Guide to Purchasing a Business
Provided by HG.org
If you are interested in buying a business, you may consider purchasing an existing business rather than starting from scratch. There are several advantages to this approach. However, there are important things for you to understand before taking the leap into business ownership.
Advantages to Buying an Existing Business
There are a number of advantages of buying an existing business rather than opening up a completely new one. The existing business already has a built-in set of clients or customers, so you donít have to worry about trying to get the word out about your business. Additionally, you can review the financial statements supplied by the business to have a better understanding of the potential profit you may be walking into. Many small businesses fail when they do not have enough cash to get through the first few years of the business. However, when you buy an existing business, you start with many of the essentials, such as staff, a building, inventory and equipment. Upfront costs are minimized as well. You may also become the owner of intellectual property without having to go through the tedious task of producing it and having it approved.
When searching for a business to purchase, it is important to conduct due diligence. It is important that you understand why the business is currently for sale and any problems that the current owner is facing because these are the problems you will be walking into. You should carefully investigate if there are any existing business debts. The business may be having problems because it is using old equipment that is not performing well, which would suggest a large upfront cost for you when you buy the business. The cost of producing inventory may be too high or there may be quality issues. The business may be suffering from location issues in which there are not enough customers who walk into the area or too many competitors in close proximity.
There are a number of documents that you must carefully evaluate as part of the due diligence program. You should review the businessí balance sheet, cash flow statement and other accounting documents. Review any audits that were performed on the business. Also, review the documents that tell more about the day-to-day business, such as accounts receivable and accounts payable reports, debt statements, sales records and documents that break down various costs to the business.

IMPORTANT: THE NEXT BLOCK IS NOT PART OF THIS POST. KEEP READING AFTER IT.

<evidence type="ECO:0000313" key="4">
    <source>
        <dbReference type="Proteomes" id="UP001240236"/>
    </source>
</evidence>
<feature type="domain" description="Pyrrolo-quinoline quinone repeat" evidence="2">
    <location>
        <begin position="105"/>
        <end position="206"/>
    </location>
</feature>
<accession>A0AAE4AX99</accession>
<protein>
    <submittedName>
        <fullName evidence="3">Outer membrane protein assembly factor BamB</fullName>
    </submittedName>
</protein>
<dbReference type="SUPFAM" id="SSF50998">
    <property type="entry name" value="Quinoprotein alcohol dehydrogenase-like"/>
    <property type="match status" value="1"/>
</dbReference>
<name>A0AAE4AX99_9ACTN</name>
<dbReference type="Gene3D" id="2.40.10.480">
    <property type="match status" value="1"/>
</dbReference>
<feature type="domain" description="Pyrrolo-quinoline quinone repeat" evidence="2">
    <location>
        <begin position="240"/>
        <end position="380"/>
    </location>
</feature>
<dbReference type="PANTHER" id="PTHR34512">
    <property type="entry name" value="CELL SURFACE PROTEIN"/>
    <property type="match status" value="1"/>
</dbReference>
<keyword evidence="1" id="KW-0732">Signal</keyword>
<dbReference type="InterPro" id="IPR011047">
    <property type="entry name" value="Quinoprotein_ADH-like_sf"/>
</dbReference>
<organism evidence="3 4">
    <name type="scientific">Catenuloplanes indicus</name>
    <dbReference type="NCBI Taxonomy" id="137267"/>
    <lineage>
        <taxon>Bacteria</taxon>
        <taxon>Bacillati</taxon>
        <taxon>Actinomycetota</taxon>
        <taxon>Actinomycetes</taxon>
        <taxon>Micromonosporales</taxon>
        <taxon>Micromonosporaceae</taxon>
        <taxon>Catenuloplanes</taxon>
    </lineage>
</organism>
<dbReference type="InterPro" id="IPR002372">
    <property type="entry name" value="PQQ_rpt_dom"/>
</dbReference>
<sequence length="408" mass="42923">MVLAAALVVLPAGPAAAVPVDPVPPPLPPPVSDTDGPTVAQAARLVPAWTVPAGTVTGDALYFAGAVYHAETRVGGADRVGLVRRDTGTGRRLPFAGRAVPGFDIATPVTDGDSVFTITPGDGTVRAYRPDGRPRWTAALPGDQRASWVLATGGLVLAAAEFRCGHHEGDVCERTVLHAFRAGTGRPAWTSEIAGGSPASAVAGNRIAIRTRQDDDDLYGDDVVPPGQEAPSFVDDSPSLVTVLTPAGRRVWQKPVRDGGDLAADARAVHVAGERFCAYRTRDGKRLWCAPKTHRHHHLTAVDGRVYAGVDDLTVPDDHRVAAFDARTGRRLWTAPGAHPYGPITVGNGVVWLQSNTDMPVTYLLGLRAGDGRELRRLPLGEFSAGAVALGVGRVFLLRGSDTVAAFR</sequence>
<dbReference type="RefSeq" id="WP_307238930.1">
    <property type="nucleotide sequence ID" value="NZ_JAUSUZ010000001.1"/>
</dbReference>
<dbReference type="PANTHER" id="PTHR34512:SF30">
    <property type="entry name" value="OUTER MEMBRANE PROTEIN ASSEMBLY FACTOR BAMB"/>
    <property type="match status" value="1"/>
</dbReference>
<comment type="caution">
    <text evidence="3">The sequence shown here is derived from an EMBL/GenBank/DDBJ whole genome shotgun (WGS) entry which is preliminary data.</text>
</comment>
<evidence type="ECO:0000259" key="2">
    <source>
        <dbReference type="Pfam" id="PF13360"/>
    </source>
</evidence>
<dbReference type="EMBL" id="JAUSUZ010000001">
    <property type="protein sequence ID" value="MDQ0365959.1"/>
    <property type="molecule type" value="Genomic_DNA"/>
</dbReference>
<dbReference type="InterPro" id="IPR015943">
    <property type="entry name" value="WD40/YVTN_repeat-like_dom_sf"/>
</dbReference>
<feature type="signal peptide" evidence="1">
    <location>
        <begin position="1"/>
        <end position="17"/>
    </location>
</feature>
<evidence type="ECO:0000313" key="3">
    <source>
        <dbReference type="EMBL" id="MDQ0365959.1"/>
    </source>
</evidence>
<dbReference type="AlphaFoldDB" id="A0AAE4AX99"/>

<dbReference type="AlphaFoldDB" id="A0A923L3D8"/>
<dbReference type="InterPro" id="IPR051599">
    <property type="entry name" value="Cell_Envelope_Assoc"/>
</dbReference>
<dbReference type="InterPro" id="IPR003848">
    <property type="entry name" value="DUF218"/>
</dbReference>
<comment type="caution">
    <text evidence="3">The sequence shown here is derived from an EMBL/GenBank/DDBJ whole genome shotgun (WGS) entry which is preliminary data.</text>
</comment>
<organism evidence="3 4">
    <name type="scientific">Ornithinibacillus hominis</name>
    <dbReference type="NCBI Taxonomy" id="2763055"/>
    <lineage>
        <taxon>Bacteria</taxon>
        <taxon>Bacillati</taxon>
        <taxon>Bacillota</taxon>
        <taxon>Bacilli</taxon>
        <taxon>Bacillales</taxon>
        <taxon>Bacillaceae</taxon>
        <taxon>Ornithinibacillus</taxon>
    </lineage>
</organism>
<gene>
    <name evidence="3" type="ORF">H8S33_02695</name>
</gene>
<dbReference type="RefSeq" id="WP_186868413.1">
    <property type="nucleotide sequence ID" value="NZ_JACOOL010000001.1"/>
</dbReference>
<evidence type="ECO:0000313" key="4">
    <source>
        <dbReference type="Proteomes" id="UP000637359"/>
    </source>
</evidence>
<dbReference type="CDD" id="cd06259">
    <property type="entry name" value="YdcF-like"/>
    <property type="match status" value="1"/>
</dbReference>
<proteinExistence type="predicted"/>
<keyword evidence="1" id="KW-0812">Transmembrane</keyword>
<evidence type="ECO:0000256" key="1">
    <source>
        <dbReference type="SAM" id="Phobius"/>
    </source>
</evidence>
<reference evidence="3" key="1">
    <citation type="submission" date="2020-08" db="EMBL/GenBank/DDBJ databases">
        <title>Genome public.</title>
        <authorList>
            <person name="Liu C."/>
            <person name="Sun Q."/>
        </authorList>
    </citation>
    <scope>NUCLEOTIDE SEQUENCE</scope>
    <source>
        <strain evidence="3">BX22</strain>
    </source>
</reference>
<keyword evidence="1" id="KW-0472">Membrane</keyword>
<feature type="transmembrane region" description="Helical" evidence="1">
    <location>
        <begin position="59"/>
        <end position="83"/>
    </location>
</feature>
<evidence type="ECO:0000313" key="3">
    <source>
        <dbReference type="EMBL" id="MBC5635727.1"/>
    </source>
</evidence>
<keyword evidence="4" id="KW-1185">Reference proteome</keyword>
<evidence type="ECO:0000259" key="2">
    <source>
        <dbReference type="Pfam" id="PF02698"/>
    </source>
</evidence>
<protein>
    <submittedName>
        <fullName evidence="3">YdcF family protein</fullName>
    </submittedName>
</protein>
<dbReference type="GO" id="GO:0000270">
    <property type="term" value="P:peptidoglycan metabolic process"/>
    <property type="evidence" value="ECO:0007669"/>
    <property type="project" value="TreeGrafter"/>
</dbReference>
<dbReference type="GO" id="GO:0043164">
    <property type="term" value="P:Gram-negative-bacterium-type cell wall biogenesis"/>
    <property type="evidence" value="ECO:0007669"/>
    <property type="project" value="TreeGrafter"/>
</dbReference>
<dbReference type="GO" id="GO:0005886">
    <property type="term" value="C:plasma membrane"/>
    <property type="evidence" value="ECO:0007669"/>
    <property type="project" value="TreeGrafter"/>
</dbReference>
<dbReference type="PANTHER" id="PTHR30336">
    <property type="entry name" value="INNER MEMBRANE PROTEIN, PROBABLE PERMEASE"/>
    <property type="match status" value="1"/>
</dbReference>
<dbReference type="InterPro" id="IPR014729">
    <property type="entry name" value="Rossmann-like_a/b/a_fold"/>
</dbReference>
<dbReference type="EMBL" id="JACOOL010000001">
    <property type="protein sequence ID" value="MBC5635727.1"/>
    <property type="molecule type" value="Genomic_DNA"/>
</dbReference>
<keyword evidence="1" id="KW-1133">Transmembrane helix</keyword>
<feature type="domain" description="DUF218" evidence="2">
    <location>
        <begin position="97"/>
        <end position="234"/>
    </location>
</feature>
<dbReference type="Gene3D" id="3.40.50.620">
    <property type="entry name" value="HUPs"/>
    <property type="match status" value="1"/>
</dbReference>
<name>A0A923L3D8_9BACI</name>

Review Laws and Legal Documents
Review where the business is located and whether it complies with various laws, such as whether the business has necessary licenses and permits. Review zoning laws if there have been any changes that would potentially impact your business. Also, review relevant environmental regulations to check for any potential problems in this area, which can be expensive to correct.
Review Real Estate Contracts
Since you may be taking the business subject to existing real estate contracts, it is important that you carefully review these terms. You may have tenants on the property that you will have to take into consideration. See what the price of the rent is and how long the term is. If you will be buying a business that leases the space, review this contract to see the terms that you may be acquiring.
Look at How the Business is Organized
Since you may be buying a business with existing staff, it is important that you understand each workerís role and what he or she contributes to the business. Look at who is in a management position and whether you think this individual is best for this position. Consider if you will need to hire new staff or replace existing staff. Review employee documentation, including employment contracts, training manuals, employee handbooks, benefit plans and work policies.
If equipment will make up a big part of the purchase, check its status. See how old the equipment is, whether there are any existing warranties on it, the purchase price and the potential selling price. Consider if you will need to invest in repairs within the first couple of years after purchasing the business and take this information into account when devising the purchase price.
Assess the Letter of Intent
Review the sellerís price proposal and other terms and conditions outlined in the letter of intent. Negotiate on these terms and the price.
Draft a Sales Agreement
When you have decided to purchase a business, draft a sales agreement that memorializes this agreement. At a minimum, the agreement should include the sales price and what this price includes, such as real estate, inventory, equipment, customer lists, intellectual property and the brand. The agreement is a critical component of the process and is ultimately what can be enforced. A business lawyer can assist with this process.
Disclaimer: While every effort has been made to ensure the accuracy of this publication, it is not intended to provide legal advice as individual situations will differ and should be discussed with an expert and/or lawyer.